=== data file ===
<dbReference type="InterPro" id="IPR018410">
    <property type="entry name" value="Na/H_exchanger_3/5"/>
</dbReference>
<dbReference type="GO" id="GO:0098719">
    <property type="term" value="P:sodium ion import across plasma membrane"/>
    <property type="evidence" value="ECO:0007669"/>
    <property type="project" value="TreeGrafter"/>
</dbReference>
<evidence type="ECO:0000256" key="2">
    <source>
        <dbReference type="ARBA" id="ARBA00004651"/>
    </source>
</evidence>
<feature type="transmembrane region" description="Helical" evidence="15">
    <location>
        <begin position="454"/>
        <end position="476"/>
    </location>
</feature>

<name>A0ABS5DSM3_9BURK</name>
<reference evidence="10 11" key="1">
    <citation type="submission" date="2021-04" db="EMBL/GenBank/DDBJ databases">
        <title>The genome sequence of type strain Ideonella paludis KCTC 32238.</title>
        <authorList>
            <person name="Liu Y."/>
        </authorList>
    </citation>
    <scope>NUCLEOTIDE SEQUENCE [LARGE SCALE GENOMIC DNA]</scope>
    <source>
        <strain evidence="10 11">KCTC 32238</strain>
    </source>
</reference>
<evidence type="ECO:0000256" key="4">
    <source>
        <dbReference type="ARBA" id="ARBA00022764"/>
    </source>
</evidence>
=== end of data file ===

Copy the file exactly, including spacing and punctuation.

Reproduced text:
<dbReference type="InterPro" id="IPR018410">
    <property type="entry name" value="Na/H_exchanger_3/5"/>
</dbReference>
<dbReference type="GO" id="GO:0098719">
    <property type="term" value="P:sodium ion import across plasma membrane"/>
    <property type="evidence" value="ECO:0007669"/>
    <property type="project" value="TreeGrafter"/>
</dbReference>
<evidence type="ECO:0000256" key="2">
    <source>
        <dbReference type="ARBA" id="ARBA00004651"/>
    </source>
</evidence>
<feature type="transmembrane region" description="Helical" evidence="15">
    <location>
        <begin position="454"/>
        <end position="476"/>
    </location>
</feature>

<name>A0ABS5DSM3_9BURK</name>
<reference evidence="10 11" key="1">
    <citation type="submission" date="2021-04" db="EMBL/GenBank/DDBJ databases">
        <title>The genome sequence of type strain Ideonella paludis KCTC 32238.</title>
        <authorList>
            <person name="Liu Y."/>
        </authorList>
    </citation>
    <scope>NUCLEOTIDE SEQUENCE [LARGE SCALE GENOMIC DNA]</scope>
    <source>
        <strain evidence="10 11">KCTC 32238</strain>
    </source>
</reference>
<evidence type="ECO:0000256" key="4">
    <source>
        <dbReference type="ARBA" id="ARBA00022764"/>
    </source>
</evidence>